If you’ve never bought fresh passion fruit before, then heed my advice: The lighter the orb, the better; old, dry, and wrinkly shells yield the sweetest fruit; plus, you purchase by the pound, so it pays to reach for the greatest volume by weight. To make: I love adding in the crunchy passion fruit seeds, but if you prefer the jam without, simply blend the fruit with a little orange juice or water, then strain to get all of the flavor minus the crunch. Four passion fruits per pound of pineapple is the perfect ratio. Follow my formula, but omit the lime and lemon, because passion fruit is adequately acidic on its own.

Blueberry Orange Marmalade
While making marmalade technically requires a separate technique altogether, the addition of boiled orange rind elevates this freezer recipe beyond your basic blueberry jam. To make: Use a peeler to remove the outermost layer from one whole orange, then slice into a fine julienne knife cut. Bring a small pot of water to a boil and cook the rind for one minute, then drain. Juice the orange and combine with the cooked rind and two pints of blueberries. Mix in your salt, sugar, lemon juice, and calcium, then combine with the cooked pectin, following my formula.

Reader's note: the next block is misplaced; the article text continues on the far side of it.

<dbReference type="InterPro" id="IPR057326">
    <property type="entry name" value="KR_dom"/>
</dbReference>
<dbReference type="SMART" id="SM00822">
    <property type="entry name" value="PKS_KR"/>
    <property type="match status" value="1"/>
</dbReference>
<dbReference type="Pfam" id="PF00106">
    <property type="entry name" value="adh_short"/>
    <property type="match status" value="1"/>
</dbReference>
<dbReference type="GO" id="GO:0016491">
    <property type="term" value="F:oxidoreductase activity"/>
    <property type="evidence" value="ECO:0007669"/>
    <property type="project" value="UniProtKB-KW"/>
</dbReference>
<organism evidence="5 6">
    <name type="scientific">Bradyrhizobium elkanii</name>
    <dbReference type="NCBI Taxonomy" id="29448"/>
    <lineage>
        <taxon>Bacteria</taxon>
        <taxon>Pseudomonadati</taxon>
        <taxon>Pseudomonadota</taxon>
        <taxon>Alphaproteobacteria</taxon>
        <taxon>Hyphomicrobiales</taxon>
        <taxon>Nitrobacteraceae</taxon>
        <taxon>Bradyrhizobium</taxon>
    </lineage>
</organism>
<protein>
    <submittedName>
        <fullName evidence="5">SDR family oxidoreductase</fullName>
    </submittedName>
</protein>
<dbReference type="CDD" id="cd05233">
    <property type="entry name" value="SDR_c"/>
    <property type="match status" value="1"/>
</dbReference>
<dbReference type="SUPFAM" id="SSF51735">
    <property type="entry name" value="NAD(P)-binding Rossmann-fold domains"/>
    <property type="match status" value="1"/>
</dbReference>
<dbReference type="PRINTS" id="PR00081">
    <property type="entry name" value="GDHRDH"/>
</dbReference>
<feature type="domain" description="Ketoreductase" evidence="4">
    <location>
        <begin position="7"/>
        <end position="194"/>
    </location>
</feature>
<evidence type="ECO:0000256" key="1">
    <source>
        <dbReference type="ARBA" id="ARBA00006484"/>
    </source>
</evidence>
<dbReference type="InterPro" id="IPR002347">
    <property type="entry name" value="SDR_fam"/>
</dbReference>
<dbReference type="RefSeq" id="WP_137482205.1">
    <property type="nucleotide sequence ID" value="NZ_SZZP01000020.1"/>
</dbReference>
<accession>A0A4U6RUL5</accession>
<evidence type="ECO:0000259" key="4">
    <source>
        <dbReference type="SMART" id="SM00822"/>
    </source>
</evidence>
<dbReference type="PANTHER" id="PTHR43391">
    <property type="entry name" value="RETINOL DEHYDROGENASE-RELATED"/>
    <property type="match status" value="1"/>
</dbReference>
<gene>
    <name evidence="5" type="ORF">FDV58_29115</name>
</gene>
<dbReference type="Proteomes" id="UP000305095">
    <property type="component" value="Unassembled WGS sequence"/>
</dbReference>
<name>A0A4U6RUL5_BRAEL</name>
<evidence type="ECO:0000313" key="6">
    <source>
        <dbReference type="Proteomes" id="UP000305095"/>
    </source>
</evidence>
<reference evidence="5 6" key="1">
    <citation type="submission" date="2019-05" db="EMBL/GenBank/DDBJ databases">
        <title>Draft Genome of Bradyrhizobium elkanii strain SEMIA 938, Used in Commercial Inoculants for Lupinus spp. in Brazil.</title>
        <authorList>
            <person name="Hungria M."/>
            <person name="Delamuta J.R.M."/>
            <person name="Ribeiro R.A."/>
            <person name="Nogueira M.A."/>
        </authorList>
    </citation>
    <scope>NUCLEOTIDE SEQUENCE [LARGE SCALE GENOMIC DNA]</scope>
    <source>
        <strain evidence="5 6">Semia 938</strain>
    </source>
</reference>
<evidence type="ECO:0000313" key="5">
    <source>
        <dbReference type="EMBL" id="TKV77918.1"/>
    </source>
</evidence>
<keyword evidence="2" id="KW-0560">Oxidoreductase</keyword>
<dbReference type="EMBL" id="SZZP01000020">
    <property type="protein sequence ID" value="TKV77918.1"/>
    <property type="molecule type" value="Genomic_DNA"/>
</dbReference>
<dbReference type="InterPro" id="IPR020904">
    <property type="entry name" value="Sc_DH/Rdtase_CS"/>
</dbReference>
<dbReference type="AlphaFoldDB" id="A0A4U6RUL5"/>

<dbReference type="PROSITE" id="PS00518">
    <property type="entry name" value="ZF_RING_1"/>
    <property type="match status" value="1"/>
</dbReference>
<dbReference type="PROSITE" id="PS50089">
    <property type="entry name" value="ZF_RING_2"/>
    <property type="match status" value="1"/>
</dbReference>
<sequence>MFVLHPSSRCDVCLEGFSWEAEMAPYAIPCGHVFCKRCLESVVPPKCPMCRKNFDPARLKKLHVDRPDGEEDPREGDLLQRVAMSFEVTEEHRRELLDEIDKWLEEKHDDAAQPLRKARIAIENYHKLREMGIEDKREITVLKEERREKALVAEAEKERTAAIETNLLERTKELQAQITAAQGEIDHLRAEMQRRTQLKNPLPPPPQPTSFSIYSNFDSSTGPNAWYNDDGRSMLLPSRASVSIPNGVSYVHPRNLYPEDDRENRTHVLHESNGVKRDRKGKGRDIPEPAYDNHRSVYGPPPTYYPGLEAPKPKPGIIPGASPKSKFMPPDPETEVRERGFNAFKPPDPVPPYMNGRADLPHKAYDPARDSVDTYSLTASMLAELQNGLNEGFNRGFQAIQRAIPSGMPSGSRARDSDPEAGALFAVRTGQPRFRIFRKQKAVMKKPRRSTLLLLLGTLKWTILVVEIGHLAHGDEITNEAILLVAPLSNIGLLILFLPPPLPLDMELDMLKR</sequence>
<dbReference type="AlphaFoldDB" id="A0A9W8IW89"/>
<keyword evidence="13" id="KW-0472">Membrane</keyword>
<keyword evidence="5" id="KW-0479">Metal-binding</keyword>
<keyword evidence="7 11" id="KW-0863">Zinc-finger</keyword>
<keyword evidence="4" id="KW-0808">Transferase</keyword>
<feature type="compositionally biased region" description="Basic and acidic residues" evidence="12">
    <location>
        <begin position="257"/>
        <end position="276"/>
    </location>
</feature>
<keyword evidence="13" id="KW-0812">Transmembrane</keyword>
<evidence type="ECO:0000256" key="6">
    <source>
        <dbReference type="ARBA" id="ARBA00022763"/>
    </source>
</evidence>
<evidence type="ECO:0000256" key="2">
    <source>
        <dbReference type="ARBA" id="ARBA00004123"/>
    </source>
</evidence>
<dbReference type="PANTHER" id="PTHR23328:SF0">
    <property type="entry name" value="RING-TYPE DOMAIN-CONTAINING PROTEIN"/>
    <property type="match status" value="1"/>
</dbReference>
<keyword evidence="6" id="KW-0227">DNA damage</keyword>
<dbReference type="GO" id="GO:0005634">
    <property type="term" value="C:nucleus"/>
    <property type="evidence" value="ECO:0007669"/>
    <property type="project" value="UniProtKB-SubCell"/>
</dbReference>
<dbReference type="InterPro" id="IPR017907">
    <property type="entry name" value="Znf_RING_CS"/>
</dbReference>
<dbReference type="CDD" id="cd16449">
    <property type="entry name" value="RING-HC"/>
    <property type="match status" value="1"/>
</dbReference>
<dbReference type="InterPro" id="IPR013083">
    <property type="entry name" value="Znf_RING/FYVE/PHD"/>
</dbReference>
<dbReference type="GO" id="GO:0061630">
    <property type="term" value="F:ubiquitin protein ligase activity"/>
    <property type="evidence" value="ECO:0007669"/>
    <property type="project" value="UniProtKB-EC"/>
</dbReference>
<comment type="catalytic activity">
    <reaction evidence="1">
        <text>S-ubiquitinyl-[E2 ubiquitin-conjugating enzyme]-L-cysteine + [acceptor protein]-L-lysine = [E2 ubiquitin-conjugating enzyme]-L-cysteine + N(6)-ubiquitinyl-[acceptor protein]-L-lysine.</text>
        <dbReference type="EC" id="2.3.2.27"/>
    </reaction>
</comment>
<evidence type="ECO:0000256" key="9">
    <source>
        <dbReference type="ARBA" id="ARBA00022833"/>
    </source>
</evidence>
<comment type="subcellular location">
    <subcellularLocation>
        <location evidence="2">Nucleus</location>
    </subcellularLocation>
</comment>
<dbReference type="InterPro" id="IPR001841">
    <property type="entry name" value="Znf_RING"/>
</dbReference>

Nothing compares to the fresh flavor of cherry freezer jam. Pitting the fruit can be tricky without the use of a specialty tool, but luckily they’re inexpensive, last forever, and can do double duty pitting olives in the off-season. To make: Follow my formula, using lemon rather than lime, and double the sugar called for, as cherries are deceptively sour.